We’ve heard that quantities of space junk are past the “tipping point”; now NASA tells us pieces of a “dead” satellite will soon plummet to Earth. But don’t worry—there’s only a one-in-3,200 chance a chunk will hit somebody, the Telegraph reports. The Upper Atmosphere Research Satellite was launched two decades ago and weighs some 13,000 pounds; about 1,100 pounds of metal are expected to survive the trip through the Earth’s atmosphere.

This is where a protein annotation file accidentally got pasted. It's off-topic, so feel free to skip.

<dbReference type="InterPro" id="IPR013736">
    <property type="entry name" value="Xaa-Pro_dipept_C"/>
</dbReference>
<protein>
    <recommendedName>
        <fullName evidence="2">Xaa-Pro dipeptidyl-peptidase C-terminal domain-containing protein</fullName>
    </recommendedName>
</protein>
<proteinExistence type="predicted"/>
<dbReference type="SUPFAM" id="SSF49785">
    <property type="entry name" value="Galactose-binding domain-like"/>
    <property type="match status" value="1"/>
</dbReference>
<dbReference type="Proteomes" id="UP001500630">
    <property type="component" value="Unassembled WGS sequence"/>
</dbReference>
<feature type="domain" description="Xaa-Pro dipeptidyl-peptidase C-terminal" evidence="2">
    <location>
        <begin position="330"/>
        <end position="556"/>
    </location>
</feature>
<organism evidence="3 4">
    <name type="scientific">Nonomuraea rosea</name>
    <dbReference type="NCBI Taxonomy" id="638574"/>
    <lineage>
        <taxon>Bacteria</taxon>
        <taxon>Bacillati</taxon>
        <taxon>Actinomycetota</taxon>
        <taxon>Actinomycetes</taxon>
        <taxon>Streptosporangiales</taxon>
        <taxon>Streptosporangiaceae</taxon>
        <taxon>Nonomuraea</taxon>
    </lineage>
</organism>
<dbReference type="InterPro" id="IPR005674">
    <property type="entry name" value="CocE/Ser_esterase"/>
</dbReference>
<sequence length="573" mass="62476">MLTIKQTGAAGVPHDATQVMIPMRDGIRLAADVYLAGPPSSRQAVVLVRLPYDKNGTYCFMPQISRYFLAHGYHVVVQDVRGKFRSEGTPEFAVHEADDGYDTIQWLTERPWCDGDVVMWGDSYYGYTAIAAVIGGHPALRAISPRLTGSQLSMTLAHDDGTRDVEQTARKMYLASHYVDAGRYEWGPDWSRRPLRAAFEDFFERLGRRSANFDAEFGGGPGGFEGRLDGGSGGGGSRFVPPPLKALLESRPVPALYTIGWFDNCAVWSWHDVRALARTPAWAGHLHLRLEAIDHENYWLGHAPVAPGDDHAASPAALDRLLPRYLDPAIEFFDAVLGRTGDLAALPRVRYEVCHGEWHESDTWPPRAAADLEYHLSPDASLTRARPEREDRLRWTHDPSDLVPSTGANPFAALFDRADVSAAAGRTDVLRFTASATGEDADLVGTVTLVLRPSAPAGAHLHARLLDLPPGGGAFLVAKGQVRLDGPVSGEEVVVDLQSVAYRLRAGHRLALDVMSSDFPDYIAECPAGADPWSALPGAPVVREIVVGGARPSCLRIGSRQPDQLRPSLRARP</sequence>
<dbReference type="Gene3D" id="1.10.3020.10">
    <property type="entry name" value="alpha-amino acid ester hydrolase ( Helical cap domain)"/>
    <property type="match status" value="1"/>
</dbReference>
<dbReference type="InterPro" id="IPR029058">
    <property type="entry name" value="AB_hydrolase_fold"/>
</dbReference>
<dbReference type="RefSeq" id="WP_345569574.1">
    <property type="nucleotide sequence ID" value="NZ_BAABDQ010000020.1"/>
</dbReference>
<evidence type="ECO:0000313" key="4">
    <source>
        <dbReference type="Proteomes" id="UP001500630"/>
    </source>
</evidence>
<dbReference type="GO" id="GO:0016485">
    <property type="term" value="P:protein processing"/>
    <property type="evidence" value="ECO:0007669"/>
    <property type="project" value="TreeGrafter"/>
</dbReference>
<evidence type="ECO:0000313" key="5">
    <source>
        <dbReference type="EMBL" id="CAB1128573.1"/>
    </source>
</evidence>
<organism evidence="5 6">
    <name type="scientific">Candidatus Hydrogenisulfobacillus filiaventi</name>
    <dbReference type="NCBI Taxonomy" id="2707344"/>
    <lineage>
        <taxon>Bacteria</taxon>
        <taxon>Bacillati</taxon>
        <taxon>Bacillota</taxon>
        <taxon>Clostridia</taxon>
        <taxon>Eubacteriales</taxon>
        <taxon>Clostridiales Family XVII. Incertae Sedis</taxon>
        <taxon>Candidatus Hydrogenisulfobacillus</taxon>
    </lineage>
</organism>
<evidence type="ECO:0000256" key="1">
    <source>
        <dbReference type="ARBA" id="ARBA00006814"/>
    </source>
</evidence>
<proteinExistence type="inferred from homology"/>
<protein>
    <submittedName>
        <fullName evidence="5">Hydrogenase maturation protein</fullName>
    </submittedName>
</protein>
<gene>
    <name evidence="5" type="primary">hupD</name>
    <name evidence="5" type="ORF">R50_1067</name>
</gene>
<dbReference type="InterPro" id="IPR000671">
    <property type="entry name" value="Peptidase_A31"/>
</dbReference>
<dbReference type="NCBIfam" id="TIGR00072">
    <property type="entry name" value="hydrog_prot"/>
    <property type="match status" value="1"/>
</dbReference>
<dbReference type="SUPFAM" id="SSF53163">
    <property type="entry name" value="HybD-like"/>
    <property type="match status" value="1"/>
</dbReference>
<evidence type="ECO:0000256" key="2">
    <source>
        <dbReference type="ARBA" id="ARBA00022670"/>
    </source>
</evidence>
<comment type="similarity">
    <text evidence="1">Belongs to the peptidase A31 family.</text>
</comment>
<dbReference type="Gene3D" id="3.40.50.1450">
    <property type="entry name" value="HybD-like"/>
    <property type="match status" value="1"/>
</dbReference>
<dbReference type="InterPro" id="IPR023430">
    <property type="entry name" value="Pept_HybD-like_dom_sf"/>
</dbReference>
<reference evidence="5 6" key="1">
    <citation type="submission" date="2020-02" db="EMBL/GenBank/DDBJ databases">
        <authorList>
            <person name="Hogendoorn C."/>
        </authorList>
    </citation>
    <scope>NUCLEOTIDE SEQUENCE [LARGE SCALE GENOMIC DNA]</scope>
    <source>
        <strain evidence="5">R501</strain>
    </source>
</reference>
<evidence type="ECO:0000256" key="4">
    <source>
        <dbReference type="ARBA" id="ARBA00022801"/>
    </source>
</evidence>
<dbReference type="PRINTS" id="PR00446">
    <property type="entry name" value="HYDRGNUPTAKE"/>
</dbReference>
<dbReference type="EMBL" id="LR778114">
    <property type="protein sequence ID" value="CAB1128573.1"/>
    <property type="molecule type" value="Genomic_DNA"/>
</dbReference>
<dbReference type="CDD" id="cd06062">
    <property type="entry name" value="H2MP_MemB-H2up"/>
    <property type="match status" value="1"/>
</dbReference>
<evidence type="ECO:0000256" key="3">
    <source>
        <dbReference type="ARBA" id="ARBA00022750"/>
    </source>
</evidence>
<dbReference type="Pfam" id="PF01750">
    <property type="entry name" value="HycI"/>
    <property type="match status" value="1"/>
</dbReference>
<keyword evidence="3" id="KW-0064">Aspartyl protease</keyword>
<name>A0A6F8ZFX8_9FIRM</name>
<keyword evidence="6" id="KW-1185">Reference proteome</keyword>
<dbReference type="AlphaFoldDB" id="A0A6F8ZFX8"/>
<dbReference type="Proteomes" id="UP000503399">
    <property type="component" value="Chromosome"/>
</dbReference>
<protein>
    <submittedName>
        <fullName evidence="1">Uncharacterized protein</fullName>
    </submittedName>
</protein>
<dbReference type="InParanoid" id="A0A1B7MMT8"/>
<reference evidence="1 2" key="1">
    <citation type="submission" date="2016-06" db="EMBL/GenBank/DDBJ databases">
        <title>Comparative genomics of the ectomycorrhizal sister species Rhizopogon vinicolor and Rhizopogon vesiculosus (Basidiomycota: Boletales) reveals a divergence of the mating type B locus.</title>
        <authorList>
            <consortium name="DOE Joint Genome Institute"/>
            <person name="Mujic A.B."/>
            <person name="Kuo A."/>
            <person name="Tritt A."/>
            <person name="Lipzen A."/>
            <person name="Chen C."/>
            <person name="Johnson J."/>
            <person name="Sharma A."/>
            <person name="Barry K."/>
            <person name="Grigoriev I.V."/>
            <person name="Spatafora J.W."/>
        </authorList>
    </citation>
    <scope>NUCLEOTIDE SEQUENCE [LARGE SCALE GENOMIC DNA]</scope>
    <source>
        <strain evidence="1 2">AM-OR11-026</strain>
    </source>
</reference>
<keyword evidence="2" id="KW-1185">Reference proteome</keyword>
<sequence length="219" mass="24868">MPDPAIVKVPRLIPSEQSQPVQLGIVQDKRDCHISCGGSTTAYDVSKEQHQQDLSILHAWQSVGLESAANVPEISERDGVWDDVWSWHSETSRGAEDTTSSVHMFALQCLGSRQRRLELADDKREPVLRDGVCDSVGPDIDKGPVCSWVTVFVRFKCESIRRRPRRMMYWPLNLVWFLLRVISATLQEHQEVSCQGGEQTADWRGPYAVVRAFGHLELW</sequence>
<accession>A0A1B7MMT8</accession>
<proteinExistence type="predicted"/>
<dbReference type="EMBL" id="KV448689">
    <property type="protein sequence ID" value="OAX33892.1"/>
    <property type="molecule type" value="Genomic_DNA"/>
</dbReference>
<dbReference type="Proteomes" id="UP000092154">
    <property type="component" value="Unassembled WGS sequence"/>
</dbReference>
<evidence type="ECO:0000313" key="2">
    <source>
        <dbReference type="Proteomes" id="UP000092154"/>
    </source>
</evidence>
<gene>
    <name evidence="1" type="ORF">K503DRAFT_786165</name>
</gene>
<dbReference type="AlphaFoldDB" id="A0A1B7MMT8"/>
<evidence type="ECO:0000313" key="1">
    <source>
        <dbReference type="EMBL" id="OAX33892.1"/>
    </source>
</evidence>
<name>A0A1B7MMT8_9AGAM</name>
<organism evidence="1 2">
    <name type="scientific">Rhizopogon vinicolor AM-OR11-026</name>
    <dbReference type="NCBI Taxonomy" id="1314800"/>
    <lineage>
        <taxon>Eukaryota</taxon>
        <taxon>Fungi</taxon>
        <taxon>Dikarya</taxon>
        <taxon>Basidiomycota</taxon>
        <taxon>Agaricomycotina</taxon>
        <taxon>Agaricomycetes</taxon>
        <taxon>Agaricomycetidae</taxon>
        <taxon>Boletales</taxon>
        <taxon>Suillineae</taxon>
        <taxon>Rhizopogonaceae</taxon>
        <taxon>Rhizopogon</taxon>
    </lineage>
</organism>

The agency isn’t quite sure where the pieces will land, though they project surviving components will hit between 57 degrees north and 57 degrees south of the equator, an area that covers six continents and is home to billions of people. Time to panic? Nope, say NASA officials. “Things have been re-entering ever since the dawn of the space age; to date nobody has been injured by anything that's re-entered,” says one. Still, "that doesn't mean we're not concerned.” NASA says UARS will likely re-enter between late September and early October; you can check back here for updates on the exact date. (Read more NASA stories.)